Misiónes, Argentina


Same concept, new location,
Awasi brings you the Iguazú
Falls as you have never before
experienced them.

Located just 15 minutes from the world’s largest waterfalls, Awasi’s new 14-room lodge will open towards the end of 2017. Situated on the banks of the River Iguazú, each villa will be assigned with a private guide and 4WD, allowing guests to explore at their own pace, visiting where they want, when they want, and for however long they want.

  • A refuge in the jungle

  • After days spent exploring the impressive
    natural scenery in and around the Iguazú Falls,
    guests will return to Awasi for a swim in their
    plunge pool, a drink at the bar in the main lodge and long evening meals in our restaurant.

Iguazú, the falls and beyond

Said to be one of the seven natural wonders of the world, the Iguazú Falls are spectacular to behold. Stretching for almost three kilometres spanning Argentina and Brazil, this immense mass of water is the world’s largest waterfall system.

Of course, most people come to this corner of the world to see the falls, but there are many more sights to behold when you find yourself in this neck of the woods.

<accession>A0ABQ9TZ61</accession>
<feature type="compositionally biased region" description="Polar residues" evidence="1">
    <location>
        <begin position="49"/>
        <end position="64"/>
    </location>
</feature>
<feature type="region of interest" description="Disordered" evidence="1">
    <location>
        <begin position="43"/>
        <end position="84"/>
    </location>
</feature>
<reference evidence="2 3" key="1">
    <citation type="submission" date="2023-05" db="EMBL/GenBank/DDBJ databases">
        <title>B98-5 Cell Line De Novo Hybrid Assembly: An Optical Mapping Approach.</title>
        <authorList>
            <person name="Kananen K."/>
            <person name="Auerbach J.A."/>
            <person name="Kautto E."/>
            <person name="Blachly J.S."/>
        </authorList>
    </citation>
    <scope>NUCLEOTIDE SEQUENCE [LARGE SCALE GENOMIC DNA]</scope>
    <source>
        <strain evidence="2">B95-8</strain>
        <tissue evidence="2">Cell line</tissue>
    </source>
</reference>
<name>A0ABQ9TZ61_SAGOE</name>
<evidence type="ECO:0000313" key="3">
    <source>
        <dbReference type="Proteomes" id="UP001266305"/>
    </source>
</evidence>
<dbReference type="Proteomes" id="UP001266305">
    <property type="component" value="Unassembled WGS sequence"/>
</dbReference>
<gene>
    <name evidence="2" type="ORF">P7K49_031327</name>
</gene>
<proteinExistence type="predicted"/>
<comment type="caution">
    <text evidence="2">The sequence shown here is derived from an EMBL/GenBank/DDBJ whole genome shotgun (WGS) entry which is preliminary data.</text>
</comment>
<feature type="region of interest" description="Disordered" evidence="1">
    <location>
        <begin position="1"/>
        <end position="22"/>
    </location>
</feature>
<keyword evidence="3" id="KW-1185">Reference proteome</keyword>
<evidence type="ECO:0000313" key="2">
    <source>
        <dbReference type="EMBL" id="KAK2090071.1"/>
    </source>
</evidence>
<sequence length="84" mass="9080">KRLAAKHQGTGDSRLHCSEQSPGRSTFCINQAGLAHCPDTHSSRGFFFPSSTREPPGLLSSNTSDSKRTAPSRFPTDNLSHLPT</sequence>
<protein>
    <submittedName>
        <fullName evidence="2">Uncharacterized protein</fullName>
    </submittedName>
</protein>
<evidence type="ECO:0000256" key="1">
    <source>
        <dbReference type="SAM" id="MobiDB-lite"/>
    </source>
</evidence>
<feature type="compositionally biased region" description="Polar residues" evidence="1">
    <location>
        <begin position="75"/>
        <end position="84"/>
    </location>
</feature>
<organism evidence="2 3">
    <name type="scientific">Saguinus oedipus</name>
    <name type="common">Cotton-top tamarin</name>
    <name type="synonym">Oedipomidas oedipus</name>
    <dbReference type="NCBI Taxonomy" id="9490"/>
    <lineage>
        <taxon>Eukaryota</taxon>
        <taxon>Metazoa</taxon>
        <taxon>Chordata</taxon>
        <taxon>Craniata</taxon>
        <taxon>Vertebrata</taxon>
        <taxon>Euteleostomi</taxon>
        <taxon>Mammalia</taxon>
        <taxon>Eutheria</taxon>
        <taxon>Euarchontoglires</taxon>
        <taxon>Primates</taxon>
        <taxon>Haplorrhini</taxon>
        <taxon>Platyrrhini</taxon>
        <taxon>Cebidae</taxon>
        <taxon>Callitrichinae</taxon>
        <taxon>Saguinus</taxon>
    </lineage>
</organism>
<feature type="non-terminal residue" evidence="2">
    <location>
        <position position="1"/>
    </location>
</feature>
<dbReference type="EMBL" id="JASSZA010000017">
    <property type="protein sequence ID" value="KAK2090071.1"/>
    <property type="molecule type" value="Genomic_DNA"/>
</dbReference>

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Private guides
and team of

We are working with renowned biologists to create a series of excursions that go beyond the falls. From landscape to history, flora and fauna, the Misiones Province is a melting pot of contrasts and diversity.

Visiting archaeological sites, trekking through the jungle, bird watching, taking a boat ride for a sunset picnic… and this is just a dip of your toe into the potential of the area.

Whims, wishes, wants… it’s your holiday so craft your own adventure with the help and support of your very own private guide and vehicle.

The Gods of Iguazú

The legend goes that a deity set his sights on marrying a beautiful local maiden called Naipí. Sadly for the god, his love was not reciprocated, and the young woman fled in a canoe with her mortal lover, Tarobá. Angry beyond all measure, the god decided to chop up the River Iguazú, creating multiple waterfalls and condemning the lovers to an eternal fall.

From gods to men who thought
they were immortal…

The first known European to record the falls, was the Spanish conquistador, Álvar Núñez Cabeza de Vaca, in 1541.